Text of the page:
What preliminary steps do you think people can take in order to live cruelty free lives? 

I think the best and easiest step is to stop eating meat. It's totally 100% simple, easy and direct. The idea is clear and the means of accomplishing the task are satisfying and liberating. I felt instantly happier when I stopped eating that crap, the only downside is that if you recognize how easy it is you start to feel a bit of sadness that others don't follow that path as well. So many animals are being raised, abused, and killed for no good reason. I think about it a lot.

Did you start the band in order to get your messages out there or was the band originally about making music?

I think we all have ideas that we need to say. Even when I was a kid I was writing lyrics about the things that bothered me whether it be other kids or how society sucked. Ha ha. Some people feel a need to write love songs, some of us feel a desperate need to write the types of songs we write. It's who we are and what we think about.

In the beginning Propagandhi and I Spy toured together. Was it a natural progression for your members to join forces?

I suppose. It's cool to have a band with a couple song writers. It's fun to see what the other people will come up with. I really like Chris's songs so I'm happy to play them and see if I can add things to them here and there. As long as a song is ripping, creative and moves us in some way then we're all in to it!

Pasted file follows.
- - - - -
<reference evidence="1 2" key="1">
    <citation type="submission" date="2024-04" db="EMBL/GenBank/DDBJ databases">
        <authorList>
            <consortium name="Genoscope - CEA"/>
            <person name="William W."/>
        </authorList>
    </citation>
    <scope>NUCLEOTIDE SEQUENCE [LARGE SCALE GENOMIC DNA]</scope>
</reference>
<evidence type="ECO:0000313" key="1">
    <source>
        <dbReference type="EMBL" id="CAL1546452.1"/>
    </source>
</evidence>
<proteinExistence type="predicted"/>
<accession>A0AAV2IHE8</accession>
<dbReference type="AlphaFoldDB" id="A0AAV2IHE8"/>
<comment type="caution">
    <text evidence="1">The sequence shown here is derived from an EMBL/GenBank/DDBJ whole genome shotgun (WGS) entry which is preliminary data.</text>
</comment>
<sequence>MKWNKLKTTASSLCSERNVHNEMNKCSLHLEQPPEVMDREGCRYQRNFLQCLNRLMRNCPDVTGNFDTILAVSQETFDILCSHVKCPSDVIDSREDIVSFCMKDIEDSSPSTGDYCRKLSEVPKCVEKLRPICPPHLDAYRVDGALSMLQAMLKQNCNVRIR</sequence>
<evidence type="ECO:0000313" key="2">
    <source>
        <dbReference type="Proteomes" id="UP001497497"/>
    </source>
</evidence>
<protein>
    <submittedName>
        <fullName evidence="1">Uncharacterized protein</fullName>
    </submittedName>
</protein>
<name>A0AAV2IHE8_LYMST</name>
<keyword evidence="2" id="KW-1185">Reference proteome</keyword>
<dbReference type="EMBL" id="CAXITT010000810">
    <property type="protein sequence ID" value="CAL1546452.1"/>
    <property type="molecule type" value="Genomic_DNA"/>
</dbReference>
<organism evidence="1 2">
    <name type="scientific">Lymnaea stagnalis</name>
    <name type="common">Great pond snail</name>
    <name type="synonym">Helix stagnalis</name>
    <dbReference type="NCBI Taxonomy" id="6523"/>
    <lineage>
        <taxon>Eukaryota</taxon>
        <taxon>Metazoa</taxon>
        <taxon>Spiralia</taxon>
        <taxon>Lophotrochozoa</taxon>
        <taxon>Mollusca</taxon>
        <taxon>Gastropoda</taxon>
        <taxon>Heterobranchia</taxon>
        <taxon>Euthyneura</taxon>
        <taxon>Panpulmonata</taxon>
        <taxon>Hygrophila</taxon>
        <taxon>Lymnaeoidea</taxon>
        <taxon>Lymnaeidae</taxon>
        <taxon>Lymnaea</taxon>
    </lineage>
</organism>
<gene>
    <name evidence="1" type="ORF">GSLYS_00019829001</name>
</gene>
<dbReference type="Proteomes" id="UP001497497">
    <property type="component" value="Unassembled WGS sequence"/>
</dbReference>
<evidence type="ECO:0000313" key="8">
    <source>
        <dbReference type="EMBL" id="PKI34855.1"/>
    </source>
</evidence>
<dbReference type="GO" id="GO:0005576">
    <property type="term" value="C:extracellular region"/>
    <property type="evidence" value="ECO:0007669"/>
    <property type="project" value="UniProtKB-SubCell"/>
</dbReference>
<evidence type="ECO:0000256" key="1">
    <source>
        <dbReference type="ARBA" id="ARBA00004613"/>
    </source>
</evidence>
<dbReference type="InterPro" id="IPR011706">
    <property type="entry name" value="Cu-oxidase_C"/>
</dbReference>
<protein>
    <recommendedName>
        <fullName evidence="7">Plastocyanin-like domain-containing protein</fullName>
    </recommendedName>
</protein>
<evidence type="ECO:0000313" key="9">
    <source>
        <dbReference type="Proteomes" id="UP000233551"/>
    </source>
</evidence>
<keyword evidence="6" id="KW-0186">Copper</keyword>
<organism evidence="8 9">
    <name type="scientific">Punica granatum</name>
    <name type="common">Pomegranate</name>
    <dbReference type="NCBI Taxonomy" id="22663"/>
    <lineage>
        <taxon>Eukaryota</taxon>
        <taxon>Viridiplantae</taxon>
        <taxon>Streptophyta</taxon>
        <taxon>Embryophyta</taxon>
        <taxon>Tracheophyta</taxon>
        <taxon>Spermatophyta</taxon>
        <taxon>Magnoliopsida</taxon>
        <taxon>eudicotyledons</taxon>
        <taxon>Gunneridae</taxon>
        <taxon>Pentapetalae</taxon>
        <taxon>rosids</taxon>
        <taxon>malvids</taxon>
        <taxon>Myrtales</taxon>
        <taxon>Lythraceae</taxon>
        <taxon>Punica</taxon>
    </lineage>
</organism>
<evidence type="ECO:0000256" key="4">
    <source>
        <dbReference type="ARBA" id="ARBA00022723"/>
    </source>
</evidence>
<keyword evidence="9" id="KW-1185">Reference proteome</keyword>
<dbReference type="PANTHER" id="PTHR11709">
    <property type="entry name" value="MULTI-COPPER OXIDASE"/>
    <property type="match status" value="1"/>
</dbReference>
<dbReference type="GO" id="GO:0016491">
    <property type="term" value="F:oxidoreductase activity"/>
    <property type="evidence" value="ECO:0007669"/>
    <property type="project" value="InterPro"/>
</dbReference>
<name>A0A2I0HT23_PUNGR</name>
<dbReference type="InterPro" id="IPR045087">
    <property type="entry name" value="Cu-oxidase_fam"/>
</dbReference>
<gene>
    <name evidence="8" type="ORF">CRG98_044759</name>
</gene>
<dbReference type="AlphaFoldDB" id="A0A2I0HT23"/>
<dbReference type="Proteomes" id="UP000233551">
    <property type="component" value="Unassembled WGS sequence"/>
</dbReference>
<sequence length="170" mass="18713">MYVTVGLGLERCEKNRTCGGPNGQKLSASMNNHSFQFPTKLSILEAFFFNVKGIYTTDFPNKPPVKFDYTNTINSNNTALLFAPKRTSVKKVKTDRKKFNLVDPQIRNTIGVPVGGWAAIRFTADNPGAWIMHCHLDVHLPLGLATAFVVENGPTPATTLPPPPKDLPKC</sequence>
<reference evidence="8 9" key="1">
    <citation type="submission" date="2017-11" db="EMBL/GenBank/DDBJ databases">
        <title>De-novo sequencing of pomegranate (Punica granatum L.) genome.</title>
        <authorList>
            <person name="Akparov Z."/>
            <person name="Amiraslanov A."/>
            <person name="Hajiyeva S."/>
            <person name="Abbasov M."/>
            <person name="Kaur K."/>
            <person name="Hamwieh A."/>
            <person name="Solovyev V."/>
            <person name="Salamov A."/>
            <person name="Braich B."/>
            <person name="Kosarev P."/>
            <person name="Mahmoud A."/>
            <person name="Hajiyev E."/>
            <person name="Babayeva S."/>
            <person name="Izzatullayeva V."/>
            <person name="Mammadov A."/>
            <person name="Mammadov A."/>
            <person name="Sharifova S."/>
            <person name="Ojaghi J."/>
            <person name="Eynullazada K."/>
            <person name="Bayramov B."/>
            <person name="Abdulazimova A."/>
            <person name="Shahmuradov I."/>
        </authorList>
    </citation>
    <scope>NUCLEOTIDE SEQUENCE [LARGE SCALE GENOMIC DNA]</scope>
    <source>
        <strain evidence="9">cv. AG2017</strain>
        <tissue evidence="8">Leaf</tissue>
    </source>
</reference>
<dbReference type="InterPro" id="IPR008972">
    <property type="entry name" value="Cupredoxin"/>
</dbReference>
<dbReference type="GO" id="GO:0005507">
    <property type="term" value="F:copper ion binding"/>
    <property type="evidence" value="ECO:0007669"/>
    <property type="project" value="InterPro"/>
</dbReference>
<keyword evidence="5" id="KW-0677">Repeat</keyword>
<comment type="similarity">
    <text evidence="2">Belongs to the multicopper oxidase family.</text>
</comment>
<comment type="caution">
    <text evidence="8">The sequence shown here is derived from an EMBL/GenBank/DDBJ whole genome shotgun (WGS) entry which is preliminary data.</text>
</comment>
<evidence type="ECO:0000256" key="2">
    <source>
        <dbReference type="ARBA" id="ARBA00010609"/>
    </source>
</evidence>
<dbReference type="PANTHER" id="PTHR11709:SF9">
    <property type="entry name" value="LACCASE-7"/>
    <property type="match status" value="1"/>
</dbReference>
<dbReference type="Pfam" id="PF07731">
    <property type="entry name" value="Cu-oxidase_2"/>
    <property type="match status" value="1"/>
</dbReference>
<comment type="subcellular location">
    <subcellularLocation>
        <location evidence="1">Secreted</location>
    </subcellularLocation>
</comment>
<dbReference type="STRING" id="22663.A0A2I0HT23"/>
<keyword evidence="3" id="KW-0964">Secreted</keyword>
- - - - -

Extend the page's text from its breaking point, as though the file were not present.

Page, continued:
What do you do when you’re not writing, touring or recording?

I like to draw and do a lot of art, I volunteer with refugee kids in an after school program. That used to be my job but touring got in the way with that. I've got a couple other things in the works that will help make the world a little better for some people. I'm hesitant to blab about it right now in case it doesn't work out. I try to get some exercise when I can. Ha ha.

What prompted you to start the G7 Welcoming Committee label? And what happened with Fat Wreck?

Chris and Jord started G7 to promote bands they liked and thought were worthwhile for people to check out. They wanted to do a different kind of record label that was actually about music and art. Of course that's pretty tough in an "industry" that is such a joke. We just outgrew Fat or something. We weren't really into what was happening there and we just wanted to go our own way. It paid off because we are much better on our own.

You’ve been around for years now. What do you think of the punk scene at the moment and the newer bands? 

There's a lot of good bands in the underground scene. The more mainstream bands are really, really terrible, and these Warped Tour type commercial shows are horrible. I'm not so much into the way music is gobbled up these days with ring tones and downloading. That's just not my thing. It's really boring. I'd rather get the records and see what the band was really up to. I can't say I'm really feeling a lot of the punk scene because so many bands are absolutely meaningless and have no sonic appeal for me. I'm just not interested. I don't like retro bands and I don't like kids with beards pretending they’re truckers or rednecks. Haha. So that's pretty much every band out the door right there.